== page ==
Slavery was not a major issue until the middle of the 19th century. "In 1854, the Kansas-Nebraska Act, sponsored by Democrat Stephen A. Douglas, brought slavery to the forefront of national attention" (Leidner, Gordon, 2009).
Some states like South Carolina tried to skirt the issue of slavery by seceding from the Union, thus creating a cascading effect on other states. By the time the Civil War began on 12 April, 1861, seven states had seceded from the Union.
There was a great deal of emotion. The opposing sides had differences that could have been resolved without going to war. However, the United States was a new nation and also a very big nation. Differences of opinion on critical issues such as the presidency as well as slavery brutally tested each side. Also, there were powerful leaders on both sides whose aggressive positions kindled war rhetoric.
Apart from emotions, there were also reasons of economy and propriety. The issues may also have been those of political expediency. "The 1854 Kansas-Nebraska Act sponsored by the Democrat Stephen A. Douglas brought slavery to the forefront of national attention" (Leidner, Gordon, 2009). Under this act, slavery could be introduced anywhere in the United States under popular will. The Kansas-Nebraska Act created a firestorm in the North where slavery was not approved. Abraham Lincoln opposed Stephen A. Douglas.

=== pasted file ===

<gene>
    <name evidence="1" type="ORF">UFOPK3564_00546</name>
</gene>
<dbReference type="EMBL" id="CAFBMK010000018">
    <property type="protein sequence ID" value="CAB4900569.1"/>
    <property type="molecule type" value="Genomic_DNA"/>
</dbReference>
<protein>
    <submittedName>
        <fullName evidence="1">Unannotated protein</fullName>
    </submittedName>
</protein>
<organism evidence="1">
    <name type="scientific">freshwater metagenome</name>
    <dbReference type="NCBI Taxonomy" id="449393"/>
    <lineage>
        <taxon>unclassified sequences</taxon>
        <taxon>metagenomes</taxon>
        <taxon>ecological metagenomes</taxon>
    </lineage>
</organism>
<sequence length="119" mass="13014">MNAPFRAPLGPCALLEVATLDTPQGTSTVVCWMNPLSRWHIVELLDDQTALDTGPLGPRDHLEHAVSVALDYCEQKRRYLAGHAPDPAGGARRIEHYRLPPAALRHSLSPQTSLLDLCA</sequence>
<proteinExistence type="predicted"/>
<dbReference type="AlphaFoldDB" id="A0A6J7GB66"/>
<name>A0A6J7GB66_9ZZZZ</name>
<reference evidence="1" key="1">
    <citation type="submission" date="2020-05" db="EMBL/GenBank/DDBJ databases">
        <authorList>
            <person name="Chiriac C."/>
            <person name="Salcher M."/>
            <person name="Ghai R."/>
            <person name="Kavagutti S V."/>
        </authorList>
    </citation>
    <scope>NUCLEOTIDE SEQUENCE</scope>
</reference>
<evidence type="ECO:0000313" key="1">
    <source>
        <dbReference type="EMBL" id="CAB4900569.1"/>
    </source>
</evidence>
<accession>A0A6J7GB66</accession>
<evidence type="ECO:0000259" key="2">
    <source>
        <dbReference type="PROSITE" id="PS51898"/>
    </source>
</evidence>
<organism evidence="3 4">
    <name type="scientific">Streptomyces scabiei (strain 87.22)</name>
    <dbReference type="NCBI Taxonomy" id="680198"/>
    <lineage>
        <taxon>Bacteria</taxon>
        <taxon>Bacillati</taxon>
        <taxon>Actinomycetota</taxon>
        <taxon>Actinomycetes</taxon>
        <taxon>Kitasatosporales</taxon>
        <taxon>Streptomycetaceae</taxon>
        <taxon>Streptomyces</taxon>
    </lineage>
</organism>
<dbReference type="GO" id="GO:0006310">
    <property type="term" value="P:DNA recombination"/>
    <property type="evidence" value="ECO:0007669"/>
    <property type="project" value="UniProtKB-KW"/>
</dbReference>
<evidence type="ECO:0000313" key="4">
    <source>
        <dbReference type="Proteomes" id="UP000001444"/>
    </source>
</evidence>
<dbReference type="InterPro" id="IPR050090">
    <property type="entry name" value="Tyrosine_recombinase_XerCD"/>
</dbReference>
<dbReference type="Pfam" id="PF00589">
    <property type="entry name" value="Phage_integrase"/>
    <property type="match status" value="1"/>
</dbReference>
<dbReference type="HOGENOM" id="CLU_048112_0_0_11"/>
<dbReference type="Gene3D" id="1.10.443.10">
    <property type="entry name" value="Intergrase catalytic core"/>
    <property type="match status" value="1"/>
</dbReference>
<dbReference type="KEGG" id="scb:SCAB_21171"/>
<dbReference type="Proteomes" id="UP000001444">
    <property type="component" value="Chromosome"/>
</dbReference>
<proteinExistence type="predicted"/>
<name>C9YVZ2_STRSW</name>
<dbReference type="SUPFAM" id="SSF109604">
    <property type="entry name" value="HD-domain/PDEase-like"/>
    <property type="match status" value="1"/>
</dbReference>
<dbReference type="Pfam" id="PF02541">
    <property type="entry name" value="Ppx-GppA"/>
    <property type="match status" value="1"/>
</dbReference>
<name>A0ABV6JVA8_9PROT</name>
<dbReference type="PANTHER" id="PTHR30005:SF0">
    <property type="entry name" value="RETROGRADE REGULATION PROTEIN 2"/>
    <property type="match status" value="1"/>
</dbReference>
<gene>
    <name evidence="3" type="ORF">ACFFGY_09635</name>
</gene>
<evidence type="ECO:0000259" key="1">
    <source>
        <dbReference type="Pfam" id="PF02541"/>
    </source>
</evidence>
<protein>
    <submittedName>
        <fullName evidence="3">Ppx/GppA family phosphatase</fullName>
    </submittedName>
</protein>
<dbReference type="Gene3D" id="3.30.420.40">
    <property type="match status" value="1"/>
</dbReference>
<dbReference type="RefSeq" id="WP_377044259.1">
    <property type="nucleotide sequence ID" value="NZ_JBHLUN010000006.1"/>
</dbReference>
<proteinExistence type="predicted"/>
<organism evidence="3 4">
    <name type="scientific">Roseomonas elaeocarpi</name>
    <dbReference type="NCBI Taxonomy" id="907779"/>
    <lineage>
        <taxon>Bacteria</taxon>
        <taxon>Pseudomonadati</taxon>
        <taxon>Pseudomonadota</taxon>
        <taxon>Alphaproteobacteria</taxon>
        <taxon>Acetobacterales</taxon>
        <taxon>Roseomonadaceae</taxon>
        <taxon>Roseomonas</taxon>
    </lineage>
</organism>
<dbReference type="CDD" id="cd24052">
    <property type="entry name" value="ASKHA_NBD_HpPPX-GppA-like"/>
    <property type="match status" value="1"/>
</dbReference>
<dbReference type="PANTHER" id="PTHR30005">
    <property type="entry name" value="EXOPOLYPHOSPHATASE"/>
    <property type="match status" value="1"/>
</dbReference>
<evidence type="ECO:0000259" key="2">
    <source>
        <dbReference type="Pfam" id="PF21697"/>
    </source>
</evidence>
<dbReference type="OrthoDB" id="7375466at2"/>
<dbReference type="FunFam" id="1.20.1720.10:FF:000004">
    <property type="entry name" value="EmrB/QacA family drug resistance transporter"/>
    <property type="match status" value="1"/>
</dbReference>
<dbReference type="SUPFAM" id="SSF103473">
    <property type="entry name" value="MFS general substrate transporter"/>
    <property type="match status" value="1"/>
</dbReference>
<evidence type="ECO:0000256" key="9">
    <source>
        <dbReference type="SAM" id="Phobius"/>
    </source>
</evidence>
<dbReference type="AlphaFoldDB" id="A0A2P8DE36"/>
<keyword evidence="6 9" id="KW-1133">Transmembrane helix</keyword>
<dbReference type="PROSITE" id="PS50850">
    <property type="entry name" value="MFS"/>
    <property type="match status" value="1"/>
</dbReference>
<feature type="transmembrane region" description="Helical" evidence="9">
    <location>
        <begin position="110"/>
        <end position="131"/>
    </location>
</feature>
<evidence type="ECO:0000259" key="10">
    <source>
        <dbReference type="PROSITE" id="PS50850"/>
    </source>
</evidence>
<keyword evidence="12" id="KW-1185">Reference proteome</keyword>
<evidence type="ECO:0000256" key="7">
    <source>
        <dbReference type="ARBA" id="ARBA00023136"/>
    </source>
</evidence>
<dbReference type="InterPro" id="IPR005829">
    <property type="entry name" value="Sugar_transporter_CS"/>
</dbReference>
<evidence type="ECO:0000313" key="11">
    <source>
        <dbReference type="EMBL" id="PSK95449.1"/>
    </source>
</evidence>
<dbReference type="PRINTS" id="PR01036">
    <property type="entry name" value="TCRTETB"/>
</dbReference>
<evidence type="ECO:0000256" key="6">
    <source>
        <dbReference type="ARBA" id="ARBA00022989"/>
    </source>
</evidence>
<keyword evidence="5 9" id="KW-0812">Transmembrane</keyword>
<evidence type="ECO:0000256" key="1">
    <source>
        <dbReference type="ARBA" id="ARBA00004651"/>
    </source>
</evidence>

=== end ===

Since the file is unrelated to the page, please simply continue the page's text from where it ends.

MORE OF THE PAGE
One thing led to another. Verbal attacks and legislations led to release of pent-up frustrations and anger. A shot fired by South Carolina on Fort Sumter, a symbol of federal authority, started the Civil War (Abraham Lincoln).
To what extent did Abraham Lincoln oppose slavery
According to Abraham Lincoln, "slavery was the opposite of opportunity and mobility" (Abraham Lincoln). Lincoln voiced his opposition to slavery although he did not wish to abolish slavery by force in states where it existed. He was of the opinion that slavery will constitutionally exit wherever it existed in the United States through industrialization and the will of the people. He did not feel it necessary to go to war to abolish slavery.
Nonetheless, the Kansas-Nebraska Act was a retrograde step in the wrong direction and Lincoln was alarmed. He was concerned it was only a matter of time for the Act to take effect and continue to bolster slavery rather than limit and ultimately eliminate it. Having become president, Lincoln initially tried to deal with the issue diplomatically and reconcile with the seven states that had seceded (Abraham Lincoln). He was not successful. There were hard feelings in the south. They were ready for war in support of slavery. In the circumstances, there was no alternative other than declaration of war.
Could a compromise of some kind have prevented the war or was it inevitable
There was no room for compromise. There was no way anybody could have compromised with the Kansas-Nebraska Act. The purpose of this Act was to extend slavery rather than limit and abolish it. It allowed racism to continue and grow.